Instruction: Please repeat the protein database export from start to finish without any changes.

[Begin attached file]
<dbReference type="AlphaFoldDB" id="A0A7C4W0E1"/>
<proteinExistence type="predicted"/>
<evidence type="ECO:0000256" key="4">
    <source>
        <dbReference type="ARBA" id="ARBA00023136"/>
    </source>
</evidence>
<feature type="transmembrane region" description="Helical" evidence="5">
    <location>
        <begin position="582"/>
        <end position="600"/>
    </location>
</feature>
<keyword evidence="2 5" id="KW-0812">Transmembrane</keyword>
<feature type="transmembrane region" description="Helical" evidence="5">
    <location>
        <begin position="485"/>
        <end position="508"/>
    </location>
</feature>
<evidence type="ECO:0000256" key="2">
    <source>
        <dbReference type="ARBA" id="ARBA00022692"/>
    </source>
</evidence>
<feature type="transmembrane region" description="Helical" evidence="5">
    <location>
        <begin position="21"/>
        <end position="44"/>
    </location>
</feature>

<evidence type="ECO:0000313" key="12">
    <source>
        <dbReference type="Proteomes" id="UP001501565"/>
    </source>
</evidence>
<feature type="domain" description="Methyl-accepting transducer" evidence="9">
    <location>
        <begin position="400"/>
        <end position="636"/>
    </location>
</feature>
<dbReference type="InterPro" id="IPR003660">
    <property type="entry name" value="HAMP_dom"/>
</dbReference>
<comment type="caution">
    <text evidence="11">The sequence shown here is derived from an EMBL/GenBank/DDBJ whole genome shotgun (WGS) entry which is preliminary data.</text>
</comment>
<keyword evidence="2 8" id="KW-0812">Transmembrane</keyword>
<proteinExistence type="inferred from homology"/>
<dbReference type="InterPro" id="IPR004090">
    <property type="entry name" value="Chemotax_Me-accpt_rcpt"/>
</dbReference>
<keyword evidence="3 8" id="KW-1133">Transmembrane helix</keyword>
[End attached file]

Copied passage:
<dbReference type="AlphaFoldDB" id="A0A7C4W0E1"/>
<proteinExistence type="predicted"/>
<evidence type="ECO:0000256" key="4">
    <source>
        <dbReference type="ARBA" id="ARBA00023136"/>
    </source>
</evidence>
<feature type="transmembrane region" description="Helical" evidence="5">
    <location>
        <begin position="582"/>
        <end position="600"/>
    </location>
</feature>
<keyword evidence="2 5" id="KW-0812">Transmembrane</keyword>
<feature type="transmembrane region" description="Helical" evidence="5">
    <location>
        <begin position="485"/>
        <end position="508"/>
    </location>
</feature>
<evidence type="ECO:0000256" key="2">
    <source>
        <dbReference type="ARBA" id="ARBA00022692"/>
    </source>
</evidence>
<feature type="transmembrane region" description="Helical" evidence="5">
    <location>
        <begin position="21"/>
        <end position="44"/>
    </location>
</feature>

<evidence type="ECO:0000313" key="12">
    <source>
        <dbReference type="Proteomes" id="UP001501565"/>
    </source>
</evidence>
<feature type="domain" description="Methyl-accepting transducer" evidence="9">
    <location>
        <begin position="400"/>
        <end position="636"/>
    </location>
</feature>
<dbReference type="InterPro" id="IPR003660">
    <property type="entry name" value="HAMP_dom"/>
</dbReference>
<comment type="caution">
    <text evidence="11">The sequence shown here is derived from an EMBL/GenBank/DDBJ whole genome shotgun (WGS) entry which is preliminary data.</text>
</comment>
<keyword evidence="2 8" id="KW-0812">Transmembrane</keyword>
<proteinExistence type="inferred from homology"/>
<dbReference type="InterPro" id="IPR004090">
    <property type="entry name" value="Chemotax_Me-accpt_rcpt"/>
</dbReference>
<keyword evidence="3 8" id="KW-1133">Transmembrane helix</keyword>